Small Business Economics

, Volume 41, Issue 1, pp 55–70 | Cite as

Effectiveness and efficiency of SME innovation policy

  • James Foreman-Peck


This paper assesses UK innovation policy impact on a large, population weighted, sample of both service and manufacturing SMEs. By focussing on self-reported innovation the study achieves a wider coverage of the effects of SME innovation policy than possible with more traditional indicators. Propensity score matching indicates that SMEs receiving UK state support for innovation were more likely to innovate than unsupported comparable enterprises. Innovating enterprises are shown to have grown significantly faster over the years 2002–2004 when other growth influences are appropriately controlled. Combining these two results and comparing the outlays on SME innovation policy with the estimated effects suggests that policy was efficient as well as effective. There is evidence that SME tax credits were expensive compared with earlier support instruments. But the overall high returns estimated suggest that, even in times of public spending cuts, persisting with SME innovation policy would be prudent.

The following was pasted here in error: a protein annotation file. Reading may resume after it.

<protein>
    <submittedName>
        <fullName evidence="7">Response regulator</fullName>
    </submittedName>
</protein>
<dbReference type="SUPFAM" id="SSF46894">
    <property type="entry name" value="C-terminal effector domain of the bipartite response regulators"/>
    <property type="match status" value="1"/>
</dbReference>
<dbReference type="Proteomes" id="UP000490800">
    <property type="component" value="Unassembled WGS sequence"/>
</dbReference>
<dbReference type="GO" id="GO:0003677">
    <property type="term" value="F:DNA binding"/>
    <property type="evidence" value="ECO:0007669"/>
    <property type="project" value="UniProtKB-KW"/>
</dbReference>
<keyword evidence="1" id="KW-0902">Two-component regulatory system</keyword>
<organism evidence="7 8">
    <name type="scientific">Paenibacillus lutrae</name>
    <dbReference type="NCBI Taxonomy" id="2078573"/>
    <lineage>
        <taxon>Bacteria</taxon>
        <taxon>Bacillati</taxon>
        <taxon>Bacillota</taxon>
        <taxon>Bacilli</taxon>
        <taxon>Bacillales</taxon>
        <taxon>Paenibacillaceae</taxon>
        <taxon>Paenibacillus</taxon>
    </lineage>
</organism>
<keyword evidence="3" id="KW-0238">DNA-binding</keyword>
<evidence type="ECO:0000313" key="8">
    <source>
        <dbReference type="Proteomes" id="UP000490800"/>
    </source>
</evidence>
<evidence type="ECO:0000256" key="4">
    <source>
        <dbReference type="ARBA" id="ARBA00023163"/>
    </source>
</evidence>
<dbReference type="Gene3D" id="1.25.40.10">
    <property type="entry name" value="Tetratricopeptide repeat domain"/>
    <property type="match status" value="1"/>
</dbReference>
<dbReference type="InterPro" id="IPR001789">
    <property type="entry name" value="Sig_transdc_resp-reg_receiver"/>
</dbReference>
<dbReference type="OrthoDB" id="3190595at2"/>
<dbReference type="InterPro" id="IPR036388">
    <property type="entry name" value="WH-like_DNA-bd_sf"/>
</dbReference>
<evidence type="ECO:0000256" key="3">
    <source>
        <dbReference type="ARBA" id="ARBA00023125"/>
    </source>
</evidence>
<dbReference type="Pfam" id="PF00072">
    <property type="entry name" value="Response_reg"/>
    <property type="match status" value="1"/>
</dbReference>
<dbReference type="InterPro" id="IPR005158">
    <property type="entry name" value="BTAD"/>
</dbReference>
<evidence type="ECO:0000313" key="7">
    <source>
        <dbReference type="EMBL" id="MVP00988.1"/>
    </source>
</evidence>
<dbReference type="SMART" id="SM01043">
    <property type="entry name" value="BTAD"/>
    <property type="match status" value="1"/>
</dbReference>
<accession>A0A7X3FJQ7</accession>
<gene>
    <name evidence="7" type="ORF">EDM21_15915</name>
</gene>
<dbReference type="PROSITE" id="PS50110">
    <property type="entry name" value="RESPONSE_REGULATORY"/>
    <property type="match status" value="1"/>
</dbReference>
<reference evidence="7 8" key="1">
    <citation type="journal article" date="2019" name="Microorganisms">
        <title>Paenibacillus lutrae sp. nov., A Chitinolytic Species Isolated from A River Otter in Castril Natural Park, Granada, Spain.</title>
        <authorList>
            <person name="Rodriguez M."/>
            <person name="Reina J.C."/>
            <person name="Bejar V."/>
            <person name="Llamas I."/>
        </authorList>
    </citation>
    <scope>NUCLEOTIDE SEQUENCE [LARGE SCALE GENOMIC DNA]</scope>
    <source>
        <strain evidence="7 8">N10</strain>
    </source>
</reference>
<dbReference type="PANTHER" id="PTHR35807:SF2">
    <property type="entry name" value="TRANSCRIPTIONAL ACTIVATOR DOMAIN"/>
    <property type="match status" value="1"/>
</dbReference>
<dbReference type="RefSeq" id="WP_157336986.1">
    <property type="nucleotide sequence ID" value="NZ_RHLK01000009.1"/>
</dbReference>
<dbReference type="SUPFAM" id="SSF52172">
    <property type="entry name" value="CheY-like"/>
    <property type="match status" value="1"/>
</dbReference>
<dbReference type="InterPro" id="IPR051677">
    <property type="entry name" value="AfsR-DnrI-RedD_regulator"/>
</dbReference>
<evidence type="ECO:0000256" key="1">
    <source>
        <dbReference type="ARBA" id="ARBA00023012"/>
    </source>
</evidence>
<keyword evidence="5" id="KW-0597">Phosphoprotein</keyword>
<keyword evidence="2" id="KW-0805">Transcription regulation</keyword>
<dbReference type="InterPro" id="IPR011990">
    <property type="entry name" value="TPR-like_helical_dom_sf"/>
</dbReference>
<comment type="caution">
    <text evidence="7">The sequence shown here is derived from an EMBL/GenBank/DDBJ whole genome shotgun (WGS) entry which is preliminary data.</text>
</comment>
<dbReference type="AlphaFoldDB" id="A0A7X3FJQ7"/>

Innovation State aid SME Policy evaluation 

JEL Classifications

L25 L26 R38 



Thanks to Peng Zhou and Tom Nicholls for excellent research assistance and to anonymous referees for their comments on an earlier draft.


This work contains statistical data from ONS which is Crown copyright and reproduced with the permission of the controller of HMSO and Queen’s Printer for Scotland. The use of the ONS statistical data in this work does not imply the endorsement of the ONS in relation to the interpretation or analysis of the statistical data. This work uses research datasets which may not exactly reproduce National Statistics aggregates.

Supplementary material

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Supplementary material 1 (DOCX 47 kb)


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Copyright information

© Springer Science+Business Media, LLC. 2012

Authors and Affiliations

  1. 1.Cardiff Business SchoolCardiff UniversityCardiffUK

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